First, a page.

Oct. 21, 2015 —
ABOARD A MILITARY AIRCRAFT (October 20, 2015) — The chairman of the Joint Chiefs of Staff today detailed the campaign against the Islamic State of Iraq and the Levant following a visit to Iraq.
Marine Corps Gen. Joseph F. Dunford Jr. told reporters traveling with him that while he will not project a timeline, operations against the terror group continue to make progress.
The general said the trip allowed him to focus on the campaign and clarified some of his thinking on its main elements. “But one thing I am going to steer clear of is talking about timelines,” he added. “I will just say right up front there is no timeline.”
The fight against ISIL has been and will be tough, Dunford said, noting that he enemy is adaptable and flexible. A year ago, ISIL solidified its hold in Syria and swept into Iraq, he said. He last visited the area in September, before becoming chairman, and at that time, he said, operations in Syria and Iraq were stalemated. Now, there is progress, he added.
“We want to create pressure against ISIL across Iraq and Syria,” he said.
Kurdish forces in Syria are operating against ISIL lines of communication that extend from the group’s de facto capital of Raqqa to Mosul in Iraq and on to Irbil, he said. These operations will “make life difficult for ISIL,” the general said, and the Kurds have taken back “a not insignificant amount of ground from ISIL.”
Iraqi government operations to take the Beiji oil refinery from ISIL have been successful, and now the government forces are demonstrating they can work together to secure the critical resource, the chairman said.
The coalition against ISIL inside Iraq is growing. “The number of Sunni that have been trained and armed is about 6,000 in Anbar province, and they want to grow to about 8,500,” Dunford said. On the police side of the ledger, the government was looking for 16,000 Sunni to volunteer, and they are now at around 11,000 to 12,000.
A Stabilizing Force
“The important thing about this is, the police are the stabilization force for Ramadi,” the general said. “That was encouraging to me, because clearing Ramadi is one thing, … but we all know from experience that you have to have a plan for stabilization afterward.”
Last year, ISIL threatened Baghdad. Now the Iraqi capital is secure. “Defending Baghdad is clearly the most important mission in Iraq, and that is a main effort,” Dunford said.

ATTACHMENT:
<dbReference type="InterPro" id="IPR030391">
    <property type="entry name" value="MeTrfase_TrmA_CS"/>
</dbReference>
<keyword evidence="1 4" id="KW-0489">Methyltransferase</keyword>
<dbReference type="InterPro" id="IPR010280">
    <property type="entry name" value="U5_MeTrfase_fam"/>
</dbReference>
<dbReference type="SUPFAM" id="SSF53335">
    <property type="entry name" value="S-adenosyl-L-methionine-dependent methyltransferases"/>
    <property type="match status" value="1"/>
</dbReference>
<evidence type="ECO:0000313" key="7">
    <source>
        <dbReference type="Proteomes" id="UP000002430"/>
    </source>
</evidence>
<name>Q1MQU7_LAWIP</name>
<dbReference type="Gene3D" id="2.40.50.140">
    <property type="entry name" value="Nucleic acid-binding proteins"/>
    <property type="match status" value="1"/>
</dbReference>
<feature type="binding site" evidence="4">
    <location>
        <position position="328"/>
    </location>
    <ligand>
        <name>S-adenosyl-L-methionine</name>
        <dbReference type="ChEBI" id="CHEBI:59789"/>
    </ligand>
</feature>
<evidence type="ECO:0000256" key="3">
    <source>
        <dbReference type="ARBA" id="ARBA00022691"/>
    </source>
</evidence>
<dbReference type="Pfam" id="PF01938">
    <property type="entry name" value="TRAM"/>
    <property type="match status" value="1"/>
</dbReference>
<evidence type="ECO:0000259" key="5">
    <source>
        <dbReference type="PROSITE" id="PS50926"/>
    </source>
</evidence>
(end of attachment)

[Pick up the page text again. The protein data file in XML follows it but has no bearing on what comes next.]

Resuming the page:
Last year, equipment and supplies were just starting to flow to the anti-ISIL coalition. Now, anti-ISIL forces are receiving what they need to defeat the group.
“Operations in Beiji were absolutely encouraging, because just a week ago, we heard [the Iraqi security forces] were going to start doing things, and they have had some pretty good success,” the general said.
“They are now holding ground and securing the area,” he continued, “so that was, I thought, fairly positive. My perspective was always that we would support the Iraqis where we could have operational or strategic consequences.”
Part of that is seeing success and reinforcing it, the general said.
So, for example, if the Iraqis have a realistic plan for clearing Ramadi and a realistic plan for securing the city once ISIL is pushed out, then the United States will look at what unique capabilities it can bring to help the Iraqis, the chairman said.
Command and Control
But not all is brightness and light, he acknowledged, noting that Iraqi leaders must concentrate of command and control. The government needs to appoint a military leader with command for the overall military effort in the country – including the Iraqi security forces, the Kurdish Peshmerga forces, the tribes and the police, and Iraqi leaders will sit down tomorrow to discuss appointing just such a person, Dunford said.
Having one person to talk to who can speak with authority about the campaign will make it easier for the coalition to provide support to all, he said.
Common Operational Picture
The command and control solution is to have a “common operational picture of Iraq in one commander, who on behalf of the Iraqis can talk to the coalition about ‘Where do we go?’” the general said. “Success in this business is about being able to anticipate, and you can only anticipate if you really have a common understanding, common objectives, common sense of time and space.”
More still needs to be done with the Sunni tribes, Dunford said. “It’s a physical manifestation of the government’s promise to be inclusive,” he told reporters.
Outside factors also complicate the campaign, the chairman said. The conflict in Yemen complicates what is happening in Iraq and Syria, he explained, and Iran’s funding of proxies and surrogates complicates and already complicated picture. Russia’s involvement has added yet another layer of complexity, he said. “And you have to talk about the Shiia/Sunni dynamic in the region, as well,” he added.